But, for all the bad performances, there were a few terrific ones:
- “Sgt. Pepper’s Lonely Hearts Club Band/With a Little Help from My Friends” was a lot of fun because they were similar to the originals, which are some of The Beatles’ best tracks. I was also impressed just to see The Bee Gees play instruments, something I never associate with them. Only Frampton’s vocal marred this one.
- “I Want You (She’s So Heavy)” was uneven, as it was performed by various cast members, but I really enjoyed that it was extended to nearly seven minutes in length and went through various stylistic changes as the soundtrack to the Lonely Hearts Club Band’s arrival in L.A. and their initiation into the rock star life.
- “Lucy in the Sky with Diamonds” as performed by Dianne Steinberg and Stargard (as Lucy and The Diamonds), which was transformed into an r&b/soul number à la Diana Ross and The Supremes, on a stage that was designed in a contextually appropriate fashion. I thought that this version worked quite well, actually.
The best of them all, however, is Aerosmith’s rendition of “Come Together”, as FVB (i.e. Future Villain band). These guys were obviously worn by then, and were about to split up, but the raw sex appeal is mind-blowing. I sat there mesmerized, having never seen them perform before their mid-’80s resurrection with ‘Done With Mirrors’ and ‘Permanent Vacation’. They’re simply amazing to watch. I really wish there were more.
Word has it that Kiss were initially approached to be FVB, but they declined because they were concerned about it affecting their image. It’s a good thing, because Aerosmith were smoking hot and were a good counterpoint for the sappy, white bread vibe of Peter Frampton and The Bee Gees. Kiss would merely have added to the kitsch factor of the picture, something that the last half really didn’t need. Aerosmith helped anchor it.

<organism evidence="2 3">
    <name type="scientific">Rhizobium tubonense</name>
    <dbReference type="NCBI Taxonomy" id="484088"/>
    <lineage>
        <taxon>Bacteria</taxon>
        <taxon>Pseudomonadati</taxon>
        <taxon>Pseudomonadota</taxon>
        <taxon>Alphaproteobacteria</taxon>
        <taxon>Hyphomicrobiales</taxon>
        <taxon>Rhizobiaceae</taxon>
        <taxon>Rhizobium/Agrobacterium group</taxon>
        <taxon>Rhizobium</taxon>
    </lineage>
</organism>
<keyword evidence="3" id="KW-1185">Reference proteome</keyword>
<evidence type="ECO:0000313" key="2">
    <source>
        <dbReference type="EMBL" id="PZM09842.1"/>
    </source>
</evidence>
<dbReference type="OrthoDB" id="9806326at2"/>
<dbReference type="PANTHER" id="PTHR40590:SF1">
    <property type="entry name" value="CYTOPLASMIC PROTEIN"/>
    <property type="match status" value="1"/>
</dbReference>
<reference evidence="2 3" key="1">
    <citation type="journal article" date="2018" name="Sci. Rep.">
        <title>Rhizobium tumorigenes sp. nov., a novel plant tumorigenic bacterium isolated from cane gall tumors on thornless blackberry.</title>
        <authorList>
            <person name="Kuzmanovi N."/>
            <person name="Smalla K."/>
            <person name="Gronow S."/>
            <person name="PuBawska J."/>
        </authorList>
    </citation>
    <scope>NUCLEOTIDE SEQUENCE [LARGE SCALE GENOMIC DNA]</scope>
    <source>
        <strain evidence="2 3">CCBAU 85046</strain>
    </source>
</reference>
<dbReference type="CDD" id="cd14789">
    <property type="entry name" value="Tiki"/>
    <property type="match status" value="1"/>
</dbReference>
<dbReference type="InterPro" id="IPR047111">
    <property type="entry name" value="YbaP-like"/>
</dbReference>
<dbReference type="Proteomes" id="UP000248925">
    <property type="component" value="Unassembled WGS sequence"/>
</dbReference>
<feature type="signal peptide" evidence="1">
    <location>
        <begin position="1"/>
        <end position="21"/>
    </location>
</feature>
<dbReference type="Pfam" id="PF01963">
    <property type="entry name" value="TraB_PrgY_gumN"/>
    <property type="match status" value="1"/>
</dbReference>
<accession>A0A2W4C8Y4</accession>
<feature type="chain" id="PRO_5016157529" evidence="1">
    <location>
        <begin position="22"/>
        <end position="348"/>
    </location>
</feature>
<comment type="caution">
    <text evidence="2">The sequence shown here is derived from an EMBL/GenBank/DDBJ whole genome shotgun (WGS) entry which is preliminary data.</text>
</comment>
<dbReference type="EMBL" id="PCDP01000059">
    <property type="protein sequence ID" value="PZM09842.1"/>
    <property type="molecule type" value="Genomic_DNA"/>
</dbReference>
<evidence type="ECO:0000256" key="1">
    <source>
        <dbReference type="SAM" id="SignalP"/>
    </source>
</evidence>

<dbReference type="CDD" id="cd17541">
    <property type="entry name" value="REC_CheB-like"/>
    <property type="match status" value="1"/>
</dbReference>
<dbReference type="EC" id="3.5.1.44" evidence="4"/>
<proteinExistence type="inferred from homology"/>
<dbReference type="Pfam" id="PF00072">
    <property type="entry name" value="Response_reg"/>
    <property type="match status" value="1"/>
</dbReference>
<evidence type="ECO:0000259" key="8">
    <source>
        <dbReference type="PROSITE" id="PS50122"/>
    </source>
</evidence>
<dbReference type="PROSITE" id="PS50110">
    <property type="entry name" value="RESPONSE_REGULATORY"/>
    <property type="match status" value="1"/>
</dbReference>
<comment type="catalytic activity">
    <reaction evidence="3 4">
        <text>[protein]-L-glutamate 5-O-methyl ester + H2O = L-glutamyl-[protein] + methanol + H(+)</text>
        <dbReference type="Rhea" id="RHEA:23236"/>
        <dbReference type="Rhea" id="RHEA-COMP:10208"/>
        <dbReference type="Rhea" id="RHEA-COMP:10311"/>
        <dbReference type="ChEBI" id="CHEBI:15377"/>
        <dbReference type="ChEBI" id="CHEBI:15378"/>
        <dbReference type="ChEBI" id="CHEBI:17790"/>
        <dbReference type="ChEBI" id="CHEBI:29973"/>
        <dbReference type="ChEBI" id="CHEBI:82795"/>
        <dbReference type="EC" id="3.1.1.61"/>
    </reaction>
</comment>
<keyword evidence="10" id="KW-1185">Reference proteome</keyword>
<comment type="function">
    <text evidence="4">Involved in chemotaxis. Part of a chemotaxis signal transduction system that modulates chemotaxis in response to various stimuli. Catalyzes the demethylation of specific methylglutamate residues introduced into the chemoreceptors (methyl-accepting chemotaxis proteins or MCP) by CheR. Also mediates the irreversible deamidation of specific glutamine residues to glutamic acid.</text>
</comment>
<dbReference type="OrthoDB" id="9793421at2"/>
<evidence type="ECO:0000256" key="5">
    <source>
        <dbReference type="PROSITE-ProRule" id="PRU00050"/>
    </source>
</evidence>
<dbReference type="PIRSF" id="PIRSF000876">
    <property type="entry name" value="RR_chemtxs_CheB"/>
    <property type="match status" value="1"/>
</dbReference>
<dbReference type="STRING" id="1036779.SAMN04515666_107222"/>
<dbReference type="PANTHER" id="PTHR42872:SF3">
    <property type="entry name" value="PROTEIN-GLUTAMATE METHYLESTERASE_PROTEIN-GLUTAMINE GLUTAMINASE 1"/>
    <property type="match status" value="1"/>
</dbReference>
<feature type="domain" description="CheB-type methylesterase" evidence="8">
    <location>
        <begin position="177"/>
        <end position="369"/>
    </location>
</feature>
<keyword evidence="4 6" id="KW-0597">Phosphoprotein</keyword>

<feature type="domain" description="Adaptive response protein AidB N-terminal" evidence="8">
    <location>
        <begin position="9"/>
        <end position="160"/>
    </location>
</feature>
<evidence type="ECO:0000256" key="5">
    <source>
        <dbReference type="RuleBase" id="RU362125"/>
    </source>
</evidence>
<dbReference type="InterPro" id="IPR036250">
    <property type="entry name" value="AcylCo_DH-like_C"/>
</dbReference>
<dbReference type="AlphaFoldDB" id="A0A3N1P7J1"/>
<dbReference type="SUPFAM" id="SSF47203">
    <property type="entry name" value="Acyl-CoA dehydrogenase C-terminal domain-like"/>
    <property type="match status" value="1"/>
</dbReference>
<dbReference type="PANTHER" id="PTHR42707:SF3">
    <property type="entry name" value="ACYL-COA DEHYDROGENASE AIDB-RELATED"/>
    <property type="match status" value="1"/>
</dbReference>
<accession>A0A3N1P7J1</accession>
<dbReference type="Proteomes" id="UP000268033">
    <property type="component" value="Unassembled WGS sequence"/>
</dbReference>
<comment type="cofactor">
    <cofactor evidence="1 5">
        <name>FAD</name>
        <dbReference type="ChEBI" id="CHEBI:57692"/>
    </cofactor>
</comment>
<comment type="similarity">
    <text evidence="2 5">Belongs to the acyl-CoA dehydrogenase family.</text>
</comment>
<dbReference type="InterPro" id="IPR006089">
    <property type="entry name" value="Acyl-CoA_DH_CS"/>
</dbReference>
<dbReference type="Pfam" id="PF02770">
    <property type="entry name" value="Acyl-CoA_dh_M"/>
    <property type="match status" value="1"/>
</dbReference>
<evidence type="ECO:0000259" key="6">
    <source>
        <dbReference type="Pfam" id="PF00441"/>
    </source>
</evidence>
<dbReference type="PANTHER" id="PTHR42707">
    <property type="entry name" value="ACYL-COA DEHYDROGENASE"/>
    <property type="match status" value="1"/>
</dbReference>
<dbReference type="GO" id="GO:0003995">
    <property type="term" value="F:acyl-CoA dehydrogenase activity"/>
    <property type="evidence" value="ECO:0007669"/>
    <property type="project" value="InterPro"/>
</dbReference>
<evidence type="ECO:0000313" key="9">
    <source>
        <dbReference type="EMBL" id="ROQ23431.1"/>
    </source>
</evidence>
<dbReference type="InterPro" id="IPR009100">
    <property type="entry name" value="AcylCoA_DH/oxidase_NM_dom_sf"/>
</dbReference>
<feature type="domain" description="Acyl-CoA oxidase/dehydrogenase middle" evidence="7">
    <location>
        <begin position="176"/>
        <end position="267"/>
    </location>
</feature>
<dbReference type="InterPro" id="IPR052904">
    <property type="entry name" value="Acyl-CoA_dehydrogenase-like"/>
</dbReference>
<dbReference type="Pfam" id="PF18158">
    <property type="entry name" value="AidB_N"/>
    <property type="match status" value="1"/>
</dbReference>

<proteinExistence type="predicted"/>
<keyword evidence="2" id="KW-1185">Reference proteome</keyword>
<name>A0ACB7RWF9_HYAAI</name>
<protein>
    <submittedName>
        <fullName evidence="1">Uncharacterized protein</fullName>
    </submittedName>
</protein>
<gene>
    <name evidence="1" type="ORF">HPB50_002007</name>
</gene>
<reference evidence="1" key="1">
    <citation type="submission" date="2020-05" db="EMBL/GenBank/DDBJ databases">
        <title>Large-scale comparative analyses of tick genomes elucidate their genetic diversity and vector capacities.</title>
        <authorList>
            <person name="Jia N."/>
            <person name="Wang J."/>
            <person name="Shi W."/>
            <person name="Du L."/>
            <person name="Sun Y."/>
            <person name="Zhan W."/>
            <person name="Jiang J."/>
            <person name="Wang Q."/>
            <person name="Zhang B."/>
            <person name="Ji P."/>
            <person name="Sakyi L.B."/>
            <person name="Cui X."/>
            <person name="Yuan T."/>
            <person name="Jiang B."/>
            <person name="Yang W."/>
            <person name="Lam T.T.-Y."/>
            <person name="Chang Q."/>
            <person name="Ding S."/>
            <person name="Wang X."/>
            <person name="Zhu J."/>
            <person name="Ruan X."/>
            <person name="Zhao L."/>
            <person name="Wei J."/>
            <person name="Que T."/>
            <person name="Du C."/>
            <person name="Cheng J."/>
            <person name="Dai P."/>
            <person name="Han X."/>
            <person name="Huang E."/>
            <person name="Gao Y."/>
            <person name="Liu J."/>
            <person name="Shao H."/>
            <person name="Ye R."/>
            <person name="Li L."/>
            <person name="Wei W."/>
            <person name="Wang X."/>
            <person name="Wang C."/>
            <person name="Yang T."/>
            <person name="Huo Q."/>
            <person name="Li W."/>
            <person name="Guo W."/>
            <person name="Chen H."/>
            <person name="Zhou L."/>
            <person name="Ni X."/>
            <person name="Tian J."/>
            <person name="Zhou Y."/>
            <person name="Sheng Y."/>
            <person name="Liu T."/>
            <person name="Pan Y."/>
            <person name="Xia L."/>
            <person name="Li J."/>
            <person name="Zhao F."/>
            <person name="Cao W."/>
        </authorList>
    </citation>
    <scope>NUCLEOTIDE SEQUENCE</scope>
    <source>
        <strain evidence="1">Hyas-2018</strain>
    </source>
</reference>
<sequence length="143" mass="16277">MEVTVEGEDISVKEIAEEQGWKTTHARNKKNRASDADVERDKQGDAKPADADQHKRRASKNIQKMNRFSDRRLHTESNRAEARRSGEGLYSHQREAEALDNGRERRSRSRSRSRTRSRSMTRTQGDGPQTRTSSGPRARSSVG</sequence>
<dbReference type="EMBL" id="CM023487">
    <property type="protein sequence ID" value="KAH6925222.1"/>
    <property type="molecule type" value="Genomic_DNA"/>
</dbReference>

The song I’m the most conflicted about is “Get Back”: I never liked the song, but Billy Preston (who played piano on the original) totally owns it with his vocals; although I’ve heard countless covers of this track, I don’t think that I’ve heard a more convincing performance. However, the musical number that goes along with it is poorly directed and is a cheap wrap-up to the movie, with Preston using magic to make everything right.
Because, in the end, one has to remember that the musical was constructed with songs that were never intended to be woven together, and the producers were limited to 29 songs – so making a coherent whole is a very difficult proposition. Unlike ‘Across the Universe‘, which did reasonably well, ‘Sgt. Pepper’ trips up from time to time. Still, I was surprised by how coherent the picture is given that its composed of songs.
Granted, it is helped along by some narration by Mr. Kite (Burns) and, when he’s not involved, some subtitles help to situate us. Yet the first half of the picture somewhat makes sense, creating a mythology out of the Beatles’ trippy fantasies. It’s really only at the halfway mark, after Strawberry Fields tells the band that Heartland is in trouble that the picture suddenly takes a serious downturn into senselessness and truly poor taste.
Until that point, however, I was surprised by how much I was enjoying myself. Now, don’t get me wrong: I wasn’t having a great time. But, given that I dislike most musicals, and in light of how poorly-received this picture was, it pained me to even think of tackling this. The fact that I liked some of it was a very nice surprise. Amazingly, bolstered by countless stars (especially during the finale), this long and winding road has its moments.
Date of viewing: May 7, 2015